A New Meaning From an Old Story

My husband died two weeks before Easter, which we sometimes think of as being Resurrection Sunday.

It was Easter and I wanted to go to church. I thought I could do it. When I got there, my throat constricted and no words could come out, and I began crying. There were many people coming in early and I slipped past those greeting each other and went to our Sunday school classroom to take back two lesson books I had taken home with me.

When I entered the room, I realized that I could not stay at the church without Don. The last time I had been there, Don had sat by the window sipping his coffee and everything was all right. I left the room and met the young associate pastor in the hall. He wrapped his arms around me and held me. I told him that I had thought I could do it, but I just couldn’t. As I was leaving, he said, “Don’t forget this Sunday is about the Resurrection.”

The biblical story found in John 11:38-44 is so familiar to us, causing us to lose the sense of grief surrounding those days. So, let’s go back because this resurrection story began before Jesus’ death and what is actually the human story of loss that we experience still today.

Lazarus, Jesus’ good friend and brother of Martha and Mary, became ill and was about to die. Immediately the sisters sent notice to Jesus. Of course they wanted him to heal Lazarus as they had seen him do for other people. Isn’t that what friendship and love is about? It is reasonable to expect our friends to help at such a time. Surely, the sisters thought, “We have a need that my friend can fill, but we have not heard from him. Did our friendship mean as much to him as it did to me?”

Jesus got the message that his friend Lazarus was dying, but he made the decision not to go to Bethany to heal him. He gave some strange reason that fell flat on their ears. He even promised that “this sickness will not end in death.” But Lazarus died.

Then Jesus went to Bethany and to the tomb where Lazarus was buried.

In a reversal of roles, Martha ran to meet Jesus while Mary stayed behind receiving friends and neighbors into their home and being consoled. Jesus told Martha to go get Mary. The Teacher had something that he wanted her in particular to see. Martha remembered what he had said about the resurrection, but it was important for Mary to see this.

Running toward the garden where Lazarus was buried, Mary could hardly see through her tears because she was crying so hard. She was confused because Jesus had arrived after Lazarus died, and after her belief that if only he had arrived in time, they would not be here mourning her brother’s death.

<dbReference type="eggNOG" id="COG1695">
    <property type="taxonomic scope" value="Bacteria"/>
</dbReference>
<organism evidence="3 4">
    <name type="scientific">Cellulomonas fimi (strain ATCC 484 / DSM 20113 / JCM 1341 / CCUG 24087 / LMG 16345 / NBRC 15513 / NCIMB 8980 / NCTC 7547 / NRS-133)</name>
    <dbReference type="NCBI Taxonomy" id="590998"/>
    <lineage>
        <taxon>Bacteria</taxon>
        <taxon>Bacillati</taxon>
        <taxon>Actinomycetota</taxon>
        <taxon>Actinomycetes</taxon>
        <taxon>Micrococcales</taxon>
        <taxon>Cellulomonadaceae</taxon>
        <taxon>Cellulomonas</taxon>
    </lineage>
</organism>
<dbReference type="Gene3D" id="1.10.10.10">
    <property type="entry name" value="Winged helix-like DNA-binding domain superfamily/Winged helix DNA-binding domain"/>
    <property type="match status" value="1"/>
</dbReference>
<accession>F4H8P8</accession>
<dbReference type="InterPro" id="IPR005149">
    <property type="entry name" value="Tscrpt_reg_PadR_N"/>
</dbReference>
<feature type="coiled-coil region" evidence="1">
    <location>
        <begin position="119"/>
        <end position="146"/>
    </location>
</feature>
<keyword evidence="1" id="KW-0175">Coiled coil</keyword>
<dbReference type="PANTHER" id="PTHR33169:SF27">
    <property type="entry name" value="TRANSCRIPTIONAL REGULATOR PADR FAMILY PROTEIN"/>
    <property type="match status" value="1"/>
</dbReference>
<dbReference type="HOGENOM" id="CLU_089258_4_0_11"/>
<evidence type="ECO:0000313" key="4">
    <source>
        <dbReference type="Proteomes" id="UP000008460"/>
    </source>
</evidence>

“Where have you laid him?” Jesus saw her tears and then Jesus wept.

Those around him said, “See how he loved Lazarus!” But I don’t think that was why Jesus cried. I think Jesus cried because he knew the intense pain that Mary and Martha were going through. Remember, he knew already that he was going to raise Lazarus from the dead, so why would he cry for Lazarus?

Jesus wept because he knew the intense pain that Mary and Martha were going through.

Jesus could have healed Lazarus and he could have saved Mary and Martha from going through this loss. He knew their prayers, just as he knows our prayers when we are facing a loss. Jesus didn’t have an eternity to show those around the tomb about the Resurrection, so he used the 4 days to signify to us that we will live again – not on earth as Lazarus did, but with God in eternity.

Our prayers of healing are never wasted. Jesus wept over Mary and Martha’s grief and I believe he understands our grief when we lose someone we love. Christians look to the resurrection story to believe that we will see our loved ones again.

From my book “From Wife to Widow: What I Know Now.” Available in print and Kindle on Amazon.com. See all my books at amazon.com/author/taylorshirley

About bwebaptistwomenforequality

Shirley Taylor writes with humor and common sense, challenging the church body to reclaim equality for Christian women.
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